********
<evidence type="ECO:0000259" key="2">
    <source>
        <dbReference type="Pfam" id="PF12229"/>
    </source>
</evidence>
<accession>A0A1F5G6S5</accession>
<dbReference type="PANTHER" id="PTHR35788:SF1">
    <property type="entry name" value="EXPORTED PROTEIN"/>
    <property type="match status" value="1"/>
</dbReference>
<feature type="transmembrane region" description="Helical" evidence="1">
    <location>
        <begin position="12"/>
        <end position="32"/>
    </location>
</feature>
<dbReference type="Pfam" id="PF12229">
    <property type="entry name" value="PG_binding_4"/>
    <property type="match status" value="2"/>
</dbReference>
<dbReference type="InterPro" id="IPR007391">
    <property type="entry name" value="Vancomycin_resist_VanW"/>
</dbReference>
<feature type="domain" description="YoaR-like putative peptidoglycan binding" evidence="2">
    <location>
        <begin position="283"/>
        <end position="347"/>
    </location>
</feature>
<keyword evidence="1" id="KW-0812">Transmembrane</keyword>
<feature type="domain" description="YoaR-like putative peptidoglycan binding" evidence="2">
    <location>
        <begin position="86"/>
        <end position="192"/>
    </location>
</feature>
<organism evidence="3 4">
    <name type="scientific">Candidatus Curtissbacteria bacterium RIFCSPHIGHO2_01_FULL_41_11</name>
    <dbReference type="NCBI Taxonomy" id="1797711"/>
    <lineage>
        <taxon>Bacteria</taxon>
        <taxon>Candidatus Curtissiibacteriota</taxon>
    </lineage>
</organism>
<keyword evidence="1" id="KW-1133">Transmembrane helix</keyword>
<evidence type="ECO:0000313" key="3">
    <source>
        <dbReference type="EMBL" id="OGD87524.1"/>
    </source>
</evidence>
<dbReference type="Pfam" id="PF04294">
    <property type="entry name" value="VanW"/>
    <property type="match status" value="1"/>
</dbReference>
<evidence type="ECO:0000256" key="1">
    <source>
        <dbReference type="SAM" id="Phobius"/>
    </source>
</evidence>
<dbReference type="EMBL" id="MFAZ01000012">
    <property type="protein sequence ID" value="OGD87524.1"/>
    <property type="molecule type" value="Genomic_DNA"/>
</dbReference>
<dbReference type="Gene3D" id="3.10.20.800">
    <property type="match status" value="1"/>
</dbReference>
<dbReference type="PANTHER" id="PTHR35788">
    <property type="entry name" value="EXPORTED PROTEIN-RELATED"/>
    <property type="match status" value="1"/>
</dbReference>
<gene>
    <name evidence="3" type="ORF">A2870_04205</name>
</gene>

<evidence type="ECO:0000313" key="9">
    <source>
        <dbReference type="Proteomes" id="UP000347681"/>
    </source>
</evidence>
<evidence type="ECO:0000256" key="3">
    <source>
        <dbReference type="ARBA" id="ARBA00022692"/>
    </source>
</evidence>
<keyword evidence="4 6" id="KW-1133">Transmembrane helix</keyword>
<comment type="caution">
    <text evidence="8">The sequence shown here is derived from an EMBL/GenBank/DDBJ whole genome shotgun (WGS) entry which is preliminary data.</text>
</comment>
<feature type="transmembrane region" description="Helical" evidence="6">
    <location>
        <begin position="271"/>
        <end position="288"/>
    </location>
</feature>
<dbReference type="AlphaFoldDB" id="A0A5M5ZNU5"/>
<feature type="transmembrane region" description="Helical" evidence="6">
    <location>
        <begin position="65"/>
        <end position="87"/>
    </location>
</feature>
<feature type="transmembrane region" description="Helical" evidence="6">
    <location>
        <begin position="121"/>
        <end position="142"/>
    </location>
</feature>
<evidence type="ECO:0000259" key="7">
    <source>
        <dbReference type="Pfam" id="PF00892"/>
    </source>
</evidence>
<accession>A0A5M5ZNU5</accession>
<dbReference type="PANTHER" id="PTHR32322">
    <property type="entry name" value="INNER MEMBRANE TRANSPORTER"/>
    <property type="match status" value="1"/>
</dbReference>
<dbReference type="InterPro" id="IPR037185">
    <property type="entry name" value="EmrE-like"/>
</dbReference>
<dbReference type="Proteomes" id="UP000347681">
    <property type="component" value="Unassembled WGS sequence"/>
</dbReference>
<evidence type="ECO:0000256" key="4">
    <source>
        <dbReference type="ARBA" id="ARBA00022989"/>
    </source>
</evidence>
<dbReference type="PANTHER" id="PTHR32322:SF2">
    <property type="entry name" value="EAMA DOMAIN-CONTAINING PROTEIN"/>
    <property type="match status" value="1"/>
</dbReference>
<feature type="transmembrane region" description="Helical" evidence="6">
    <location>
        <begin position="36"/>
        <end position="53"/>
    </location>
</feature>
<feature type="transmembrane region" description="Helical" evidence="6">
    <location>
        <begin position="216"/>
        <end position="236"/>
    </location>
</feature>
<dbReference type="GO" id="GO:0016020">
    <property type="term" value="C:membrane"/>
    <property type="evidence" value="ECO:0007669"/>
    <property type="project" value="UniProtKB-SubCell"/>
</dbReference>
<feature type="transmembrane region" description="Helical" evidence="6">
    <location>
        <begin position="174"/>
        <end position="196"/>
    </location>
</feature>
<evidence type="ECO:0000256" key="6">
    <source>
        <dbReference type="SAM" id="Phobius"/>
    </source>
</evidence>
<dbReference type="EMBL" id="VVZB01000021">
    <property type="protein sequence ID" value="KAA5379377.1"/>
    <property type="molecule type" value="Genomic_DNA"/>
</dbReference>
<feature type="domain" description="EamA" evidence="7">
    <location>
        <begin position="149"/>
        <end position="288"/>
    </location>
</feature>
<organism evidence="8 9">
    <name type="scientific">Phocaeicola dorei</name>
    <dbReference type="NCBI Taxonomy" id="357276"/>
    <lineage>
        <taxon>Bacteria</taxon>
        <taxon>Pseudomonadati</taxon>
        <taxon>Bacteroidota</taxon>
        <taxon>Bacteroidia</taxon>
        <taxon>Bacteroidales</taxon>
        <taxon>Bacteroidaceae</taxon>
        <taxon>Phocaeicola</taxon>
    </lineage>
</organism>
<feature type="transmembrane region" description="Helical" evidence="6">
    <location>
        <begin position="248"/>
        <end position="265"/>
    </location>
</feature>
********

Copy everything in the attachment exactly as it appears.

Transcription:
<evidence type="ECO:0000259" key="2">
    <source>
        <dbReference type="Pfam" id="PF12229"/>
    </source>
</evidence>
<accession>A0A1F5G6S5</accession>
<dbReference type="PANTHER" id="PTHR35788:SF1">
    <property type="entry name" value="EXPORTED PROTEIN"/>
    <property type="match status" value="1"/>
</dbReference>
<feature type="transmembrane region" description="Helical" evidence="1">
    <location>
        <begin position="12"/>
        <end position="32"/>
    </location>
</feature>
<dbReference type="Pfam" id="PF12229">
    <property type="entry name" value="PG_binding_4"/>
    <property type="match status" value="2"/>
</dbReference>
<dbReference type="InterPro" id="IPR007391">
    <property type="entry name" value="Vancomycin_resist_VanW"/>
</dbReference>
<feature type="domain" description="YoaR-like putative peptidoglycan binding" evidence="2">
    <location>
        <begin position="283"/>
        <end position="347"/>
    </location>
</feature>
<keyword evidence="1" id="KW-0812">Transmembrane</keyword>
<feature type="domain" description="YoaR-like putative peptidoglycan binding" evidence="2">
    <location>
        <begin position="86"/>
        <end position="192"/>
    </location>
</feature>
<organism evidence="3 4">
    <name type="scientific">Candidatus Curtissbacteria bacterium RIFCSPHIGHO2_01_FULL_41_11</name>
    <dbReference type="NCBI Taxonomy" id="1797711"/>
    <lineage>
        <taxon>Bacteria</taxon>
        <taxon>Candidatus Curtissiibacteriota</taxon>
    </lineage>
</organism>
<keyword evidence="1" id="KW-1133">Transmembrane helix</keyword>
<evidence type="ECO:0000313" key="3">
    <source>
        <dbReference type="EMBL" id="OGD87524.1"/>
    </source>
</evidence>
<dbReference type="Pfam" id="PF04294">
    <property type="entry name" value="VanW"/>
    <property type="match status" value="1"/>
</dbReference>
<evidence type="ECO:0000256" key="1">
    <source>
        <dbReference type="SAM" id="Phobius"/>
    </source>
</evidence>
<dbReference type="EMBL" id="MFAZ01000012">
    <property type="protein sequence ID" value="OGD87524.1"/>
    <property type="molecule type" value="Genomic_DNA"/>
</dbReference>
<dbReference type="Gene3D" id="3.10.20.800">
    <property type="match status" value="1"/>
</dbReference>
<dbReference type="PANTHER" id="PTHR35788">
    <property type="entry name" value="EXPORTED PROTEIN-RELATED"/>
    <property type="match status" value="1"/>
</dbReference>
<gene>
    <name evidence="3" type="ORF">A2870_04205</name>
</gene>

<evidence type="ECO:0000313" key="9">
    <source>
        <dbReference type="Proteomes" id="UP000347681"/>
    </source>
</evidence>
<evidence type="ECO:0000256" key="3">
    <source>
        <dbReference type="ARBA" id="ARBA00022692"/>
    </source>
</evidence>
<keyword evidence="4 6" id="KW-1133">Transmembrane helix</keyword>
<comment type="caution">
    <text evidence="8">The sequence shown here is derived from an EMBL/GenBank/DDBJ whole genome shotgun (WGS) entry which is preliminary data.</text>
</comment>
<feature type="transmembrane region" description="Helical" evidence="6">
    <location>
        <begin position="271"/>
        <end position="288"/>
    </location>
</feature>
<dbReference type="AlphaFoldDB" id="A0A5M5ZNU5"/>
<feature type="transmembrane region" description="Helical" evidence="6">
    <location>
        <begin position="65"/>
        <end position="87"/>
    </location>
</feature>
<feature type="transmembrane region" description="Helical" evidence="6">
    <location>
        <begin position="121"/>
        <end position="142"/>
    </location>
</feature>
<evidence type="ECO:0000259" key="7">
    <source>
        <dbReference type="Pfam" id="PF00892"/>
    </source>
</evidence>
<accession>A0A5M5ZNU5</accession>
<dbReference type="PANTHER" id="PTHR32322">
    <property type="entry name" value="INNER MEMBRANE TRANSPORTER"/>
    <property type="match status" value="1"/>
</dbReference>
<dbReference type="InterPro" id="IPR037185">
    <property type="entry name" value="EmrE-like"/>
</dbReference>
<dbReference type="Proteomes" id="UP000347681">
    <property type="component" value="Unassembled WGS sequence"/>
</dbReference>
<evidence type="ECO:0000256" key="4">
    <source>
        <dbReference type="ARBA" id="ARBA00022989"/>
    </source>
</evidence>
<dbReference type="PANTHER" id="PTHR32322:SF2">
    <property type="entry name" value="EAMA DOMAIN-CONTAINING PROTEIN"/>
    <property type="match status" value="1"/>
</dbReference>
<feature type="transmembrane region" description="Helical" evidence="6">
    <location>
        <begin position="36"/>
        <end position="53"/>
    </location>
</feature>
<feature type="transmembrane region" description="Helical" evidence="6">
    <location>
        <begin position="216"/>
        <end position="236"/>
    </location>
</feature>
<dbReference type="GO" id="GO:0016020">
    <property type="term" value="C:membrane"/>
    <property type="evidence" value="ECO:0007669"/>
    <property type="project" value="UniProtKB-SubCell"/>
</dbReference>
<feature type="transmembrane region" description="Helical" evidence="6">
    <location>
        <begin position="174"/>
        <end position="196"/>
    </location>
</feature>
<evidence type="ECO:0000256" key="6">
    <source>
        <dbReference type="SAM" id="Phobius"/>
    </source>
</evidence>
<dbReference type="EMBL" id="VVZB01000021">
    <property type="protein sequence ID" value="KAA5379377.1"/>
    <property type="molecule type" value="Genomic_DNA"/>
</dbReference>
<feature type="domain" description="EamA" evidence="7">
    <location>
        <begin position="149"/>
        <end position="288"/>
    </location>
</feature>
<organism evidence="8 9">
    <name type="scientific">Phocaeicola dorei</name>
    <dbReference type="NCBI Taxonomy" id="357276"/>
    <lineage>
        <taxon>Bacteria</taxon>
        <taxon>Pseudomonadati</taxon>
        <taxon>Bacteroidota</taxon>
        <taxon>Bacteroidia</taxon>
        <taxon>Bacteroidales</taxon>
        <taxon>Bacteroidaceae</taxon>
        <taxon>Phocaeicola</taxon>
    </lineage>
</organism>
<feature type="transmembrane region" description="Helical" evidence="6">
    <location>
        <begin position="248"/>
        <end position="265"/>
    </location>
</feature>